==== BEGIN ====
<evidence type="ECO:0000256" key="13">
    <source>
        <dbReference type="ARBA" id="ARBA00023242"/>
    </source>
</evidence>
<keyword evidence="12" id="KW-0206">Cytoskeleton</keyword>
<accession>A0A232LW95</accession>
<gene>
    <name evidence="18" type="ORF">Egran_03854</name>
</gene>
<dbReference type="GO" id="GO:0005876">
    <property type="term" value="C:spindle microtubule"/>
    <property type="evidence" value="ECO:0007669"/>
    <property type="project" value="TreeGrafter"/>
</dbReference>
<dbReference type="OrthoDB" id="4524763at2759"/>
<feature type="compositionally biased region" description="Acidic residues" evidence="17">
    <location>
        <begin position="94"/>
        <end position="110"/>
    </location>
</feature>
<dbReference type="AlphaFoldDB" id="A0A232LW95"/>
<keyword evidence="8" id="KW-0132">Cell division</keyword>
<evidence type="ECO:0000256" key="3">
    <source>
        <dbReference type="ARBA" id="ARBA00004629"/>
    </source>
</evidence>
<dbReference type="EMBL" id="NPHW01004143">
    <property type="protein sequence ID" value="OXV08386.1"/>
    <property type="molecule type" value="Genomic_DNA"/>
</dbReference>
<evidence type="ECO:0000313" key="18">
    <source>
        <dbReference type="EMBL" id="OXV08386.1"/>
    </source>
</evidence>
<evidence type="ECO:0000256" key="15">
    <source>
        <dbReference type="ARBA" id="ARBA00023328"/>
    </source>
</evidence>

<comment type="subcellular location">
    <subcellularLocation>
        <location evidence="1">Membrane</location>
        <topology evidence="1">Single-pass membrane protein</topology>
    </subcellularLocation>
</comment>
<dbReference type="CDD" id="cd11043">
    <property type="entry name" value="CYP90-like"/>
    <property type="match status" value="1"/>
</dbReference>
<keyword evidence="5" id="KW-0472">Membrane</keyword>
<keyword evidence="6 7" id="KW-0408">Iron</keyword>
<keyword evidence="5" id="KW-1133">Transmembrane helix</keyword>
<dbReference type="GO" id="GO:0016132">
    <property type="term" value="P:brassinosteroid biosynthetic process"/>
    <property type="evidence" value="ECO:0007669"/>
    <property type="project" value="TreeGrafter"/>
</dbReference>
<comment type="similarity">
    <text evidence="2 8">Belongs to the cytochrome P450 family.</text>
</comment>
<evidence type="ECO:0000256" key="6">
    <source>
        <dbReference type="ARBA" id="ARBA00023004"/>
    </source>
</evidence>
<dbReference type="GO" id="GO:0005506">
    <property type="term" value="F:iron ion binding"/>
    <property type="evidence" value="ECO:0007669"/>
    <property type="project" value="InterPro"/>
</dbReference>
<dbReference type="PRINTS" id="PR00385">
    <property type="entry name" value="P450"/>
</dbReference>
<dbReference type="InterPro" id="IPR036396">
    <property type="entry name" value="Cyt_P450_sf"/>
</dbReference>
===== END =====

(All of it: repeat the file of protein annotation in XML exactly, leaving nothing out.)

<evidence type="ECO:0000256" key="13">
    <source>
        <dbReference type="ARBA" id="ARBA00023242"/>
    </source>
</evidence>
<keyword evidence="12" id="KW-0206">Cytoskeleton</keyword>
<accession>A0A232LW95</accession>
<gene>
    <name evidence="18" type="ORF">Egran_03854</name>
</gene>
<dbReference type="GO" id="GO:0005876">
    <property type="term" value="C:spindle microtubule"/>
    <property type="evidence" value="ECO:0007669"/>
    <property type="project" value="TreeGrafter"/>
</dbReference>
<dbReference type="OrthoDB" id="4524763at2759"/>
<feature type="compositionally biased region" description="Acidic residues" evidence="17">
    <location>
        <begin position="94"/>
        <end position="110"/>
    </location>
</feature>
<dbReference type="AlphaFoldDB" id="A0A232LW95"/>
<keyword evidence="8" id="KW-0132">Cell division</keyword>
<evidence type="ECO:0000256" key="3">
    <source>
        <dbReference type="ARBA" id="ARBA00004629"/>
    </source>
</evidence>
<dbReference type="EMBL" id="NPHW01004143">
    <property type="protein sequence ID" value="OXV08386.1"/>
    <property type="molecule type" value="Genomic_DNA"/>
</dbReference>
<evidence type="ECO:0000313" key="18">
    <source>
        <dbReference type="EMBL" id="OXV08386.1"/>
    </source>
</evidence>
<evidence type="ECO:0000256" key="15">
    <source>
        <dbReference type="ARBA" id="ARBA00023328"/>
    </source>
</evidence>

<comment type="subcellular location">
    <subcellularLocation>
        <location evidence="1">Membrane</location>
        <topology evidence="1">Single-pass membrane protein</topology>
    </subcellularLocation>
</comment>
<dbReference type="CDD" id="cd11043">
    <property type="entry name" value="CYP90-like"/>
    <property type="match status" value="1"/>
</dbReference>
<keyword evidence="5" id="KW-0472">Membrane</keyword>
<keyword evidence="6 7" id="KW-0408">Iron</keyword>
<keyword evidence="5" id="KW-1133">Transmembrane helix</keyword>
<dbReference type="GO" id="GO:0016132">
    <property type="term" value="P:brassinosteroid biosynthetic process"/>
    <property type="evidence" value="ECO:0007669"/>
    <property type="project" value="TreeGrafter"/>
</dbReference>
<comment type="similarity">
    <text evidence="2 8">Belongs to the cytochrome P450 family.</text>
</comment>
<evidence type="ECO:0000256" key="6">
    <source>
        <dbReference type="ARBA" id="ARBA00023004"/>
    </source>
</evidence>
<dbReference type="GO" id="GO:0005506">
    <property type="term" value="F:iron ion binding"/>
    <property type="evidence" value="ECO:0007669"/>
    <property type="project" value="InterPro"/>
</dbReference>
<dbReference type="PRINTS" id="PR00385">
    <property type="entry name" value="P450"/>
</dbReference>
<dbReference type="InterPro" id="IPR036396">
    <property type="entry name" value="Cyt_P450_sf"/>
</dbReference>